On us his great mercy multiply,

For reverence of his mother Mary.


The Words of the Host to Chaucer the Pilgrim






When said was all this miracle, every man

As sober was that wonder was to see;

Till that our Host japen he began,

And then at erst he lookd upon me,

And said thus: "What man art thou?" quod he.

"Thou lookest as thou wouldest find a hare,

For ever upon the ground I see thee stare.

?Approach near and look up merrily!

Now, ware you, sirs, and let this man have place.

He in the waist is shape as well as I:

This were a puppet in an arm t'embrace

For any woman, small and fair of face!

He seemeth elvish by his countenance,

For unto no wight does he dalliance.

Say now somewhat, since other folk have said:

Tell us a tale of mirth, and that anon. "

"Host,"  quod I, "ne be not evil apaid,

For other tal, certs, can I none,

But of a rime I learnd long agon,"

"Yea, that is good," quod he. "Now shall we hear

Some dainty thing, me thinketh by his cheer."

Prioress tale

to joke


stand aside


talks to nobody


know I



1874-6:  Hugh of Lincoln was supposed to have been murdered by Jews in 1255, hardly a short time

ago for someone writing or speaking in the 1380's or 1390's.




The Pilgrim Chaucer tells his tale of Sir Thopas, a ridiculous knight (we omit it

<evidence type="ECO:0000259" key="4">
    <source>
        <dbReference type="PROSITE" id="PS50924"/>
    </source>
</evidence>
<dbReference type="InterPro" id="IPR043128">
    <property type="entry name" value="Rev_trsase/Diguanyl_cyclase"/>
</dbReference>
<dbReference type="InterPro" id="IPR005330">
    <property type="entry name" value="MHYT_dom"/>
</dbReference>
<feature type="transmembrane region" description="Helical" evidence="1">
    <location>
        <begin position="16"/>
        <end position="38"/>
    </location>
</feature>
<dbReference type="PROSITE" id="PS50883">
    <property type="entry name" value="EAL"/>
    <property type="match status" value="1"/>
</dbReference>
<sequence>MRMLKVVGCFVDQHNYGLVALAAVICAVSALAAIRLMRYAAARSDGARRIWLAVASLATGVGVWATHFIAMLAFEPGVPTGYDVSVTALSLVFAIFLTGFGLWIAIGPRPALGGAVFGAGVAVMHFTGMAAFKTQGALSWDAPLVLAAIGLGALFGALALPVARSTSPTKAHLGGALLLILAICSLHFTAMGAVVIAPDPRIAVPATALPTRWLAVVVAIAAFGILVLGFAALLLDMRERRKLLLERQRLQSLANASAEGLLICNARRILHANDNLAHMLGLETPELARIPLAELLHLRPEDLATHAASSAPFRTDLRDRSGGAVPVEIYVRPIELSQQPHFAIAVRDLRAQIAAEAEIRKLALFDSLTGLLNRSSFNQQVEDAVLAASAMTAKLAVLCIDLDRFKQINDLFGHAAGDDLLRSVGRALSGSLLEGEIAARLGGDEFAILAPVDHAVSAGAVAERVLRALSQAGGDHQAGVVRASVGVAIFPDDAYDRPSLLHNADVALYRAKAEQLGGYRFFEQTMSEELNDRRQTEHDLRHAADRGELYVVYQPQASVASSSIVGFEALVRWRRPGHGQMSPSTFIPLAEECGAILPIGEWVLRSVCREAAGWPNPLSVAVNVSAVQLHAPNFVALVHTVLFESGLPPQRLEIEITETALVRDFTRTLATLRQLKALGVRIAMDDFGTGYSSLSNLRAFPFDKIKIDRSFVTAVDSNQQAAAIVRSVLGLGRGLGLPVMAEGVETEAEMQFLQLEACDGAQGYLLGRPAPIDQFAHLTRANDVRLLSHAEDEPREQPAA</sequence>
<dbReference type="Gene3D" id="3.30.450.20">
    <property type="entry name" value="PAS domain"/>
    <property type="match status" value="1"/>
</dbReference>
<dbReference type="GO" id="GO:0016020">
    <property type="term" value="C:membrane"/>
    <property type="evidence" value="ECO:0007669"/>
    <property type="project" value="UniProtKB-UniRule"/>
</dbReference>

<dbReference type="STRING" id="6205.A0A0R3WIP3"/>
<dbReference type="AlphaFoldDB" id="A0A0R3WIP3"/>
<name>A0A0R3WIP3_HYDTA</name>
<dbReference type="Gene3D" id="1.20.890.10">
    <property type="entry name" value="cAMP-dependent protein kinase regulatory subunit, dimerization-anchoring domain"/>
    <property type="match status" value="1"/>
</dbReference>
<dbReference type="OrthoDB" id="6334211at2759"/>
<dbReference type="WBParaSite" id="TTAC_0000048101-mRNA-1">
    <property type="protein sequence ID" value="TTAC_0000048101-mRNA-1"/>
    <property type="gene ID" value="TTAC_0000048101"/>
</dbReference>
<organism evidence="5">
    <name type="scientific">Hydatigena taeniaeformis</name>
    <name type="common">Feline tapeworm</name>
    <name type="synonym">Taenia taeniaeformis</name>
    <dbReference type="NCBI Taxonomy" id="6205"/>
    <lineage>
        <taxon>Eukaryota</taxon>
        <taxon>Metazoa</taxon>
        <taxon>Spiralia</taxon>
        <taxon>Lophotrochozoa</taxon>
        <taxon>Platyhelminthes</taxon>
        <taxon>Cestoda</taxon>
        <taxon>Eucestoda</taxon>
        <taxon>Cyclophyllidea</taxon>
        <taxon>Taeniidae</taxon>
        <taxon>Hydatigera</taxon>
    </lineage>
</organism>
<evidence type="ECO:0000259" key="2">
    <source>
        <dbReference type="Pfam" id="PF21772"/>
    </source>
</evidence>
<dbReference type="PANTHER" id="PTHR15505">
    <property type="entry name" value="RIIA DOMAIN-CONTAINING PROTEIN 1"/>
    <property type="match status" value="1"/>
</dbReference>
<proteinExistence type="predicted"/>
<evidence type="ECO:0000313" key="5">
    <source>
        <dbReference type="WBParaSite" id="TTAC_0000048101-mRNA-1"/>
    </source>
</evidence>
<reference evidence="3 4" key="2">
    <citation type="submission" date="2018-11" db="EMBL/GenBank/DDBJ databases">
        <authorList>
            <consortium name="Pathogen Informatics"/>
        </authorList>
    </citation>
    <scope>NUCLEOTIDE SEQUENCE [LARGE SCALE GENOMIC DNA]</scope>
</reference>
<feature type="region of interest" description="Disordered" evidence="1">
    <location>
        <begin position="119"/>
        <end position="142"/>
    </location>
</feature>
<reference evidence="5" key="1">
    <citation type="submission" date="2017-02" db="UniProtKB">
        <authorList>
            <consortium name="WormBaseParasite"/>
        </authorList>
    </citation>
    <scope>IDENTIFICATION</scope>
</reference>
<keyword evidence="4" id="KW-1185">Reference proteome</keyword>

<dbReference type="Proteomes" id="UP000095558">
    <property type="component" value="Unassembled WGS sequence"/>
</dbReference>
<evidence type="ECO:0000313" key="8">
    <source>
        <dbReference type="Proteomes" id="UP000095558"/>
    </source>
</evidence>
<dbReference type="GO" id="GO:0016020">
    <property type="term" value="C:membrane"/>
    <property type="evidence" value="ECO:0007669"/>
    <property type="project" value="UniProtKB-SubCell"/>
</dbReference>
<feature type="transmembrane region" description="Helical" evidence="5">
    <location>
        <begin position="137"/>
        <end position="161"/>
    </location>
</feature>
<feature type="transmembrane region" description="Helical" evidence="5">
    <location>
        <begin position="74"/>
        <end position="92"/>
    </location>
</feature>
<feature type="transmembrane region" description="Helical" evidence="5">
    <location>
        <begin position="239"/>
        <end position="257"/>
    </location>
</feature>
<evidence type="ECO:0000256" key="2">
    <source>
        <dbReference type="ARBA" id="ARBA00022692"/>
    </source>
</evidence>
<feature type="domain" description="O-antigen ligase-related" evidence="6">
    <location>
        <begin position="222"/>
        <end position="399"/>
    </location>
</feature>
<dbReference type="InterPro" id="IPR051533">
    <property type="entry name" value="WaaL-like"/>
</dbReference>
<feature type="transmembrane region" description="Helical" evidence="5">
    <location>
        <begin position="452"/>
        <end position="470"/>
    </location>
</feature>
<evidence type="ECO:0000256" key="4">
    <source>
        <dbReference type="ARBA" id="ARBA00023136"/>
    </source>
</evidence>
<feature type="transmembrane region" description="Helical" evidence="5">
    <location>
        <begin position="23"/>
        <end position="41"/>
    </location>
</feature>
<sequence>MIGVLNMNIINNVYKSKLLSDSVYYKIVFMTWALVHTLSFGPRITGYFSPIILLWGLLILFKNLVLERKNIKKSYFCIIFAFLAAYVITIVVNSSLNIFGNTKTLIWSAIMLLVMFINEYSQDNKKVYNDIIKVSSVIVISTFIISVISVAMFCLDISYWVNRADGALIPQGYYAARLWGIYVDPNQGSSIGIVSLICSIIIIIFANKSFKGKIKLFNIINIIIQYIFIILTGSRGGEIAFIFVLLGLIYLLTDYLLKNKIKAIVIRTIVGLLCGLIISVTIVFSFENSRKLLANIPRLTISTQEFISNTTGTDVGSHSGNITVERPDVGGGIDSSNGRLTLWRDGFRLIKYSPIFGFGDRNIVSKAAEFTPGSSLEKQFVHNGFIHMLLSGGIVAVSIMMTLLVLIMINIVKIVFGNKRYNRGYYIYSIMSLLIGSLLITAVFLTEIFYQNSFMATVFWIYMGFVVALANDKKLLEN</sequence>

here). It is a parody of English verse romances of a kind common in and before

Chaucer's time which were written in a jog-trot kind of verse that quickly becomes

tedious.  The Host cannot stand it for more than about 200 lines and interrupts


Interruption of Chaucer's Tale of Sir Thopas

"No more of this, for God's dignity,"



as surely as








Quod our Host, "for thou makest me

So weary of thy very lewdness

That, all so wisly God my soul bless,

My ears achen of thy drasty speech.

Now such a rime the devil I beteach.

This may well be rime doggerel," quod he.

"Why so?"  quod I.  "Why wilt thou lett me

More of my tal than another man.

Since that it is the best rime I can?"

"By God," quod he, "For plainly at a word,

Thy drasty riming is not worth a turd!

Thou dost naught els but dispendest time:

Sir, at a word, thou shalt no longer rime.

Let's see whe'r thou canst tellen aught in geste,

Or tell in pros somewhat, at the least,

In which there be some mirth or some doctrine."

"Gladly," quod I. "By God's sweet pain,

I will you tell a little thing in prose

That ought to liken you, as I suppose,

Or else certs you be too daungerous.

It is a moral tal virtuous,

Albeit told sometime in sundry wise,

Of sundry folk, as I shall you devise.

As thus: You wot that every evangelist